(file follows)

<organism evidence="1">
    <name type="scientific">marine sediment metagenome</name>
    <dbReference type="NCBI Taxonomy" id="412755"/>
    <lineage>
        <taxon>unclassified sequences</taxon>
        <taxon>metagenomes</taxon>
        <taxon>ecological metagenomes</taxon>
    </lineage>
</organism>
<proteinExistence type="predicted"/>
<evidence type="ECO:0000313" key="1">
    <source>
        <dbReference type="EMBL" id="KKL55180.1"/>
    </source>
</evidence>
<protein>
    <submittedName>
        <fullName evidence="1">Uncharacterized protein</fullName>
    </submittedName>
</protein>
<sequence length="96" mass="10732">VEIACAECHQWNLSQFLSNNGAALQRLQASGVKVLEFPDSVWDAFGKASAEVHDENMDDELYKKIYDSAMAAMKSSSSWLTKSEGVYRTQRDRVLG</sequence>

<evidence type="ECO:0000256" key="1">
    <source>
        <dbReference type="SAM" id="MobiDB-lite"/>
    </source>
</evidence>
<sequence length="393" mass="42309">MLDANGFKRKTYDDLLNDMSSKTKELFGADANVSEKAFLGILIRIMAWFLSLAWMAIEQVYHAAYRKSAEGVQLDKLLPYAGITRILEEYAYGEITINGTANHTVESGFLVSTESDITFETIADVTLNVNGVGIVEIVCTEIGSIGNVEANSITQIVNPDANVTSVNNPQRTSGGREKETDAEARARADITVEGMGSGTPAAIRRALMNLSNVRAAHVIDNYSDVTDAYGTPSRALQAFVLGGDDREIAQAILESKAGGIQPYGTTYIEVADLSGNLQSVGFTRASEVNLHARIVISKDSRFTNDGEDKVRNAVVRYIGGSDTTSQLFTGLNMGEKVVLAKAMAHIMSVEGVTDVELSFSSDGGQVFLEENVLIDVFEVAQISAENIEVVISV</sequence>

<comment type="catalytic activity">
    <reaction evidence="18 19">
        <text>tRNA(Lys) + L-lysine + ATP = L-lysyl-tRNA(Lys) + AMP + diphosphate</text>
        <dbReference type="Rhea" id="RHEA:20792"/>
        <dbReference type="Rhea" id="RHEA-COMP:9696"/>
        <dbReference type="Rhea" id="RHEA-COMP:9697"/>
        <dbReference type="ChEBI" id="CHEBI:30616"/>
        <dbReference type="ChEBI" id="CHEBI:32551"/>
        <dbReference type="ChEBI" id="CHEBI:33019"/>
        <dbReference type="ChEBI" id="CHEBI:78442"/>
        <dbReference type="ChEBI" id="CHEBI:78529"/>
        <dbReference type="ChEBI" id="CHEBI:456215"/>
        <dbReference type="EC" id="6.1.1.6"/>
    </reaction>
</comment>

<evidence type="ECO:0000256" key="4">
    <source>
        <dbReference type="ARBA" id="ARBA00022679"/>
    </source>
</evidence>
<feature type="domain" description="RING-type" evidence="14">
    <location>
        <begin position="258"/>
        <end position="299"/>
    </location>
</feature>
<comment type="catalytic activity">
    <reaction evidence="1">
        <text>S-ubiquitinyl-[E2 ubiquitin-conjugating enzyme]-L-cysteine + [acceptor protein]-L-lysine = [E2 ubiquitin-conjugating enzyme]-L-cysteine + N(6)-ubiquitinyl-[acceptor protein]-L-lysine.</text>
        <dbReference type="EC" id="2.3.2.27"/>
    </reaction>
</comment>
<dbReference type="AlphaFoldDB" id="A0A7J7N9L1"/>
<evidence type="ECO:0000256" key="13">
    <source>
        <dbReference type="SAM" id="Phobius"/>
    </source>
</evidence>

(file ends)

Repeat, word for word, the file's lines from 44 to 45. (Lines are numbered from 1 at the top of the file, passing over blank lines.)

    <source>
        <dbReference type="ARBA" id="ARBA00022679"/>